Do you grind your teeth at night? How about abnormal amounts of snoring? Does your partner notice interruptions in your breathing while you sleep? Any or a combination of these could be indicative of untreated obstructive sleep apnea, or OSA. OSA is a condition where you experience repeated interruptions in your sleep that can have an overreaching impact on other parts of your life.
While in-lab sleep studies and at-home sleep tests are a surefire way to get you or your patients' obstructive sleep apnea diagnosed, dentists are licensed to have patients tested for sleep apnea because there are several tell-tale signs of the sleep disorder that could be hiding in your oral anatomy.
For Dental Patients: You & Your Dentist
Especially if you’ve been with your dentist for a long period of time, they are well-versed in any particular struggles you may have in relation to your oral anatomy. OSA is primarily caused by part of your own body blocking your airways during sleep. This could be for one of many reasons, but an oversized tongue, receded chin, small jaw, or flaccid throat muscles could be to blame for your OSA.
It would be quite easy for your dentist to see if you are at risk for sleep apnea because of one of these specific reasons. If you believe you may be suffering from untreated OSA for one of these reasons, talk to your dentist about getting an at-home sleep apnea test. Here are some symptoms of untreated OSA you can be on the lookout for:
- Loud, persistent snoring
- Witnessed pauses in breathing (often from a family member or significant other)
- Choking or gasping for air during sleep
- Restless sleep
- Frequent visits to the bathroom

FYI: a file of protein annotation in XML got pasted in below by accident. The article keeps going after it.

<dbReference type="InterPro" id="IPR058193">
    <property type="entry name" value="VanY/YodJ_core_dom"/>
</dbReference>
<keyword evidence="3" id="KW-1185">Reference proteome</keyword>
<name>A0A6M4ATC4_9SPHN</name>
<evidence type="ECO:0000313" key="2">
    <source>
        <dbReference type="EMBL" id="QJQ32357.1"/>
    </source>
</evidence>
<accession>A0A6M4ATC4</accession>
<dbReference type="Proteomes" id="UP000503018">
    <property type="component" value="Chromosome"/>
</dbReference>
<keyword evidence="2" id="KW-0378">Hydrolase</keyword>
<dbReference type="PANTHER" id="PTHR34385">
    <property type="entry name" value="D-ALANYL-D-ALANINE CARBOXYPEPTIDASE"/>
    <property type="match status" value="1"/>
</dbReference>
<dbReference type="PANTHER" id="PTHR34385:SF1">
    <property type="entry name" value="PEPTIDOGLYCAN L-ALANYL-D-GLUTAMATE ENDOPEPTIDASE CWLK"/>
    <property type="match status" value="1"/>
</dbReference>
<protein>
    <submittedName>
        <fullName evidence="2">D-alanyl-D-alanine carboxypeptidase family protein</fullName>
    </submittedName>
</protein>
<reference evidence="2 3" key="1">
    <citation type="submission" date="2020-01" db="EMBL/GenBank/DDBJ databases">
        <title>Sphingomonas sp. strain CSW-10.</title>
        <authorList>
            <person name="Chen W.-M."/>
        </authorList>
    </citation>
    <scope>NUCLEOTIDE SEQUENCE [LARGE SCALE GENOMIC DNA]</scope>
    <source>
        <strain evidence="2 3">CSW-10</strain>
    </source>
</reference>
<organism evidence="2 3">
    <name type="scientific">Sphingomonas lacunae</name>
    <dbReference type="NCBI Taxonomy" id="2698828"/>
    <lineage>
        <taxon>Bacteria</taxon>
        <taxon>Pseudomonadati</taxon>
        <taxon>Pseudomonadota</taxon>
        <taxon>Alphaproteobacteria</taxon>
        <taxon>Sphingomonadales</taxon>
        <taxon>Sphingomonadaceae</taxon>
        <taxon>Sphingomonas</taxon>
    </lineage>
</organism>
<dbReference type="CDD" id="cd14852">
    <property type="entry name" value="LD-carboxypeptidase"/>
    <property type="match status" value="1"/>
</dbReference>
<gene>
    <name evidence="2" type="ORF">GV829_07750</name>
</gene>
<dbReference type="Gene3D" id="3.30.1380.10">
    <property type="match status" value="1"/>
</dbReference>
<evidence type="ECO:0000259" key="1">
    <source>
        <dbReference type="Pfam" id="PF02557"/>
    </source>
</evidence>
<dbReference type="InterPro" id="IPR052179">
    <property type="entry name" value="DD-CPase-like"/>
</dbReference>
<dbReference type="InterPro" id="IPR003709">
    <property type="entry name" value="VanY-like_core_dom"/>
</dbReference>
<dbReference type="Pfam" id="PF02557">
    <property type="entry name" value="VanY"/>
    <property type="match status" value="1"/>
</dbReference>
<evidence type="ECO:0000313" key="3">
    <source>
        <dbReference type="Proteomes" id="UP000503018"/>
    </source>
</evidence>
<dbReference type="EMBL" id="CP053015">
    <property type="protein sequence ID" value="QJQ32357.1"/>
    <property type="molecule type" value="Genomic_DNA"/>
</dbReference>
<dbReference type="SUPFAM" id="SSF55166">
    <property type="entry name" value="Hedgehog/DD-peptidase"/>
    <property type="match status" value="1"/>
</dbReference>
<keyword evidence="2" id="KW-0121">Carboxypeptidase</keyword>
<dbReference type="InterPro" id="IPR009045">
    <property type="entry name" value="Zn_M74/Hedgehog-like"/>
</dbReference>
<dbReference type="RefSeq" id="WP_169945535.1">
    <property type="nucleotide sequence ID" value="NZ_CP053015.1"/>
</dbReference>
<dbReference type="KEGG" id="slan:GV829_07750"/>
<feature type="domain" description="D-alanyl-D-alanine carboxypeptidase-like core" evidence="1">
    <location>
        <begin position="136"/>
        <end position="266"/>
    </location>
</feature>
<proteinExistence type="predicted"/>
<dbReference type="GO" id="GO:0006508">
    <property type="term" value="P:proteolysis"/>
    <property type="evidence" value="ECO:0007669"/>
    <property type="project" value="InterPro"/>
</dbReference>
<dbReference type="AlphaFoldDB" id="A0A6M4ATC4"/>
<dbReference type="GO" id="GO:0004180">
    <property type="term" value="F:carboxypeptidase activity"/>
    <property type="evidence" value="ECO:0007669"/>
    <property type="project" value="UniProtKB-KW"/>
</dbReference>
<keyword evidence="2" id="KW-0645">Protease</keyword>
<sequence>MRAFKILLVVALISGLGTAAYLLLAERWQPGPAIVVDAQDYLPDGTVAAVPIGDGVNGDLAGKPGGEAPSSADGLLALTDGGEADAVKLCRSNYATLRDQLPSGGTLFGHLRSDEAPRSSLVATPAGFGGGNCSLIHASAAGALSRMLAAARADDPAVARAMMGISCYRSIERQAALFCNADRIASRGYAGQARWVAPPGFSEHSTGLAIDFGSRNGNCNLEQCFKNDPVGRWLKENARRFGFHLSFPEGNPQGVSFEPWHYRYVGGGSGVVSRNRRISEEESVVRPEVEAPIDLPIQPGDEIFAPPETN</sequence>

- Early morning headaches
- Excessive daytime fatigue or drowsiness
- Poor concentration
- Depression, irritability, or mood swings
- Sleepiness during routine activities (e.g. driving)
Dangers of Untreated OSA
OSA, like any condition that impacts restful, rejuvenative sleep, can take a significant toll on your day to day life. However, if left untreated, OSA can also lead to other very worrisome medical conditions later on down the road. Untreated sleep apnea can lead to alarming medical conditions, like high blood pressure, heart failure, Type 2 diabetes, and even certain types of cancer. If you or someone you love is suffering from the common side effects listed above, it is imperative to have a sleep study done soon.
While there continues to be mysteries surrounding the need for quality sleep, sleep disorders, especially sleep apneas, are fairly well understood by specialists. The general consensus is that, no, there really isn’t a “cure” for sleep apnea—especially for those diagnosed with moderate or severe apnea. However, there are treatment options available to those with sleep apnea to reduce or possibly eliminate their risks and symptoms.
For those who suffer from mild to moderate sleep apnea, oral appliances can be an effective treatment option. Resembling mouth guards, the appliances position the jaw to allow for unobstructed breathing by preventing the jaw from relaxing too far back in the throat. While the FDA has approved the use of these dental appliances when prescribed by a dentist, many of the over-the-counter appliance options are not FDA approved for sleep apnea. Be sure to do significant research if you’re interested in pursuing this treatment option.
There is still some skepticism surrounding the effectiveness of surgery to alleviate sleep apnea, but there have been some promising studies in recent years. Currently, the most common procedure to treat sleep apnea is uvulopalatopharyngoplasty, which surgically removes throat tissues that can obstruct the airways in deep sleep. But statistics show that this procedure only helps patients roughly 60% of the time.
CPAP & AutoPAP